During our travels, which took us through Kentucky, we stopped in Hindman, a small town near the Eastern side of the state in the Appalachian Mountains. It was after 6, but a sign said Appalachian Artisan Center and maybe we could find some unique trinket to bring home.
As we pulled into town, it was deserted with a spattering of traffic here and there. It was dinner time and all the shops were closed as everyone had gone to their home in the hills.
We drove about a half a mile and saw a shop with dulcimers in the window and the lights were on. After finding a place to turn around we went back and parked across the street.
The sign on the door said, “Appalachian Artisan Center Wood Shop, Open to the Public“. So we went in.
Inside we met Douglas Naselroad who is a Luthier, a builder of stringed instruments and the instructor who teaches people to build guitars, mandolins, and dulcimers. Mr. Naselroad was extremely gracious with his time and knowledge. Not only did he give us free access to the studio, but gave us a personal tour of both the studio and historic instruments on display.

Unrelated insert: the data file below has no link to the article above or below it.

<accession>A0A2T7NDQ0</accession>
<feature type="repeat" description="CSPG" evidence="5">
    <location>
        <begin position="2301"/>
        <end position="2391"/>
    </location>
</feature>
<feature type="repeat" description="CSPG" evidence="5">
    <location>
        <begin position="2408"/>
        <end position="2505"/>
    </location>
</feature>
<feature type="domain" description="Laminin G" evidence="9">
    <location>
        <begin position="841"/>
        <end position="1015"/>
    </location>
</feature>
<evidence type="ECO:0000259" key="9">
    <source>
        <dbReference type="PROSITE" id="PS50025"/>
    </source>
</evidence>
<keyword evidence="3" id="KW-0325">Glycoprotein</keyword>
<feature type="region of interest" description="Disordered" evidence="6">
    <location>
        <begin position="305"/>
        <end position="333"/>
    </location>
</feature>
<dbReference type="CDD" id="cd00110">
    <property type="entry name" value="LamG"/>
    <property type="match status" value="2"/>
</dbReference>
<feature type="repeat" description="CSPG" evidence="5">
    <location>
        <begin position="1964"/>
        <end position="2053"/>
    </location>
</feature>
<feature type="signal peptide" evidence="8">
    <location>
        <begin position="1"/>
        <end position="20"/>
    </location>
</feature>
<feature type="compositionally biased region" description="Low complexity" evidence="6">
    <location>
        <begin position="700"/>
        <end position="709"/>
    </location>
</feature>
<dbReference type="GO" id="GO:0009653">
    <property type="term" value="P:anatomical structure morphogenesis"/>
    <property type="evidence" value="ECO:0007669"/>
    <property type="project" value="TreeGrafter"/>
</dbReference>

Their work begins with logs, some of which have been gathered from the nearby mountains. They then go through the process of building their instruments using both power and hand tools. I did notice they use the same glue as I use in my shop.
The sides of the instrument are glued and put in a mold while the glue cures.
The Neck of a Ukulele being Assembled
Dulcimer ready to have the Bridge, Frets and Tuners added
It was an incredible experience and not only can Mr. Naselroad build these charming instruments, he also played a little “Take Me Home Country Roads” on a dulcimer when he heard we were heading to West Virginia.
I just am enamored with the sound of a well played mountain dulcimer.
Appalachian Artisan Center
16 West Main Street
Hindman, KY 41822